How would you like the opportunity to invest in a company whose revenues grew 105 percent last year? Sound pretty good? But would you be so quick to invest if I told you the company’s losses grew 104 percent? That complicates the picture a bit, doesn’t it? This is the dilemma potential investors in WeWork face as the company prepares for a potential initial public offering in the near future.
What WeWork Does
WeWork, recently rebranded as The We Company, provides shared office spaces for businesses. The office spaces are furnished and come complete with Wi-Fi. Initially WeWork targeted startups. Today, the company provides office space for all types and sizes of businesses. How does it do this? It leases large spaces under long-term deals and then sublets space to tenants, dividing it up to accommodate each tenant’s specific space needs. Plus, tenants are held to only short-term leases. Businesses, especially small businesses, love the flexibility and limited financial commitment of short-term leases.
What Investors Like
To say that WeWork has been a success would be an understatement. Its growth has been incredible. There simply are not a lot of billion-dollar-plus revenue companies growing north of 100 percent per year. That can’t continue indefinitely, but the company does appear to have a long runway for above average growth. Plus, it clearly provides a valued service for which there is significant demand.
Things to Watch
All this may sound promising, but there are some potential issues and situations surrounding the company that potential investors need to consider.
- Potential Issue #1: Profitability (Or a Lack Thereof). As growth has accelerated, so have losses. For the company to be successful long-term, it will have to begin making money at some point. Management has indicated that it makes more sense for them to invest in growth right now. Given the growth rate and obvious demand for its service, it’s hard to argue with that. But two important questions remain unanswered: When will WeWork become profitable and what will that profitability look like.
- Potential Issue #2: Asset-Liability Mismatch. With WeWork’s business model of leasing office space under long-term deals then subletting those spaces under short-term deals, what happens in an economic slowdown? Can the company keep enough clients to honor its debts? It’s hard to say with certainty. The company was founded in 2010, so it didn’t experience the recession of 2008/2009. The long-term leases WeWork holds on office spaces won’t go away during an economic slowdown, but its short-term tenants may not renew their leases. That’s not an ideal situation.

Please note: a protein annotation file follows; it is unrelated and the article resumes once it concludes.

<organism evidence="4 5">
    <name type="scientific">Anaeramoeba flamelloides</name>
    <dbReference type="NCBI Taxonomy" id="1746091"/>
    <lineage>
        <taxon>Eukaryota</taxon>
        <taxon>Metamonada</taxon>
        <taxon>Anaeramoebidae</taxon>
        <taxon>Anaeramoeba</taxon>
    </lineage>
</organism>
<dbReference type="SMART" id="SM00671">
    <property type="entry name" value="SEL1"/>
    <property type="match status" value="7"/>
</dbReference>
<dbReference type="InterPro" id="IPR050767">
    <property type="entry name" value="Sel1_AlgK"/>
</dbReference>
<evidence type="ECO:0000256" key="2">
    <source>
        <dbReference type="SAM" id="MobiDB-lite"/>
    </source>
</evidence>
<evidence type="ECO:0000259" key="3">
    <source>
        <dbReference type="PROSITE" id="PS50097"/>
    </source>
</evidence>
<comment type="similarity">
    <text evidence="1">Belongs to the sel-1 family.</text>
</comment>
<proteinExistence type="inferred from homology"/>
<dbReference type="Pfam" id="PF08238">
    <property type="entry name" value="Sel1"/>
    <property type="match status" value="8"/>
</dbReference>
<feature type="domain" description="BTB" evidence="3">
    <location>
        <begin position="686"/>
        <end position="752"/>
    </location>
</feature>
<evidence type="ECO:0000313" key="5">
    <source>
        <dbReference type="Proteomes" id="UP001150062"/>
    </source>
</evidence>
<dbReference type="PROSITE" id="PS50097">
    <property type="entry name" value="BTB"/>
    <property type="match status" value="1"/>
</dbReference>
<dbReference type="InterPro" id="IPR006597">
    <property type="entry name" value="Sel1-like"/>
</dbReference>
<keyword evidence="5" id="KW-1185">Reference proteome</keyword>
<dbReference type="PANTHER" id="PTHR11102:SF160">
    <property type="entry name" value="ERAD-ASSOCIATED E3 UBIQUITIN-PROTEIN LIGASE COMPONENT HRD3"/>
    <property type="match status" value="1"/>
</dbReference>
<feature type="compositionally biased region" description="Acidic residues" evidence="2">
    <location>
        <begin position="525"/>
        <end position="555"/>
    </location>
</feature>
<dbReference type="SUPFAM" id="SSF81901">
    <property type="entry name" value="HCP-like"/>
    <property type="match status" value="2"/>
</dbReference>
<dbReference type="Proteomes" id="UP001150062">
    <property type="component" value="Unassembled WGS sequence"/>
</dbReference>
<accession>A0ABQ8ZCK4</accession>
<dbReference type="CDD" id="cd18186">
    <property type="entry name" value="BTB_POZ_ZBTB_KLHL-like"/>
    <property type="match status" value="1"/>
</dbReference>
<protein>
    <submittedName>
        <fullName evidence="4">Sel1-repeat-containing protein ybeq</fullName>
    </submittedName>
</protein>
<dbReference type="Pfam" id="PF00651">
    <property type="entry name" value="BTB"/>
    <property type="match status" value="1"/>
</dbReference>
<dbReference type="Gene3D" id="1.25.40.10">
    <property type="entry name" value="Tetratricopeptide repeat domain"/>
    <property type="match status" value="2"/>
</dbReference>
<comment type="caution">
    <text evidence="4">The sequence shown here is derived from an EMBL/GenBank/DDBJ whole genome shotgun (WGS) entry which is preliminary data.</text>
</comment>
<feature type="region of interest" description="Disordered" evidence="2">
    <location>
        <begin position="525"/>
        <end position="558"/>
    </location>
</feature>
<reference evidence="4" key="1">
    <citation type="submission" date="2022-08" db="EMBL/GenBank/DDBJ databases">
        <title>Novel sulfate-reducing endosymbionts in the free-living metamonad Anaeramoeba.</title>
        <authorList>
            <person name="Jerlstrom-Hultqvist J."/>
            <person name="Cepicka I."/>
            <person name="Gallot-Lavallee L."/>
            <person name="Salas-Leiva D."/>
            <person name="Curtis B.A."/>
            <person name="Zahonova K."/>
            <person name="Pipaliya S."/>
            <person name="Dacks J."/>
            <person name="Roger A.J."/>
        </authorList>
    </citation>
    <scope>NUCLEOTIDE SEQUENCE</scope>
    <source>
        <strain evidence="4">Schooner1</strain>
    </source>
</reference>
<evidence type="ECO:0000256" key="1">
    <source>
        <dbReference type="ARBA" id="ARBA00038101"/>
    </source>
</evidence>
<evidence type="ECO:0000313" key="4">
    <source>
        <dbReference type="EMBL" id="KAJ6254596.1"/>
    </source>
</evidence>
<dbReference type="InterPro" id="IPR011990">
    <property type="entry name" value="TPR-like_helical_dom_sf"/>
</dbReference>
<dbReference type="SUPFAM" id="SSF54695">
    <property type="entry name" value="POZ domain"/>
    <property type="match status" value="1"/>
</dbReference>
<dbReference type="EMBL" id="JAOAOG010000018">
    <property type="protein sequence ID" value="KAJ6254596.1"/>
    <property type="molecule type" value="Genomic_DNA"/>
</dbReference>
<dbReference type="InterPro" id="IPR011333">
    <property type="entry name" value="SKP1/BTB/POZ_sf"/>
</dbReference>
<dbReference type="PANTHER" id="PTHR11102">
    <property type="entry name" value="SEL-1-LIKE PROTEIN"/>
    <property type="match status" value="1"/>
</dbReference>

On the other hand, a recession could spur more companies to search for alternative solutions for lowering their costs. Subletting, versus renting or buying their own spaces, could save critical cash for companies during a slowdown. That could work in WeWork’s favor.
- Potential Issue #3: Self-Dealing. Adam Neumann, the company’s CEO, controls 65 percent of the voting rights of the company, giving him total control. That’s not necessarily a bad thing, but it does put the other shareholders at his mercy. More concerning are several deals he made with the company. Namely, he’s leased properties to WeWork in which he has personal ownership interests. That’s a situation rife with potential conflicts of interest. It may leave shareholders questioning whether the company is getting the best possible deal. But with Neumann controlling the voting rights, there’s not much they can do about it.
- The Initial Public Offering (IPO). WeWork’s IPO is currently slated to take place later this year or early next year. Thus far, the company has filed only a confidential application with the U.S. Securities and Exchange Commission, so investors don’t have all the information necessary to make an informed decision. Once the prospectus is made public, investors will have a better grasp of the business and its financials.
WeWork is a very interesting company, and its IPO will offer investors the chance to get a piece of the action. There’s not yet enough information available to make an informed decision on the merits of the stock, but it should be very interesting to watch it all play out.
October 2019 UPDATE: Circling Back on WeWork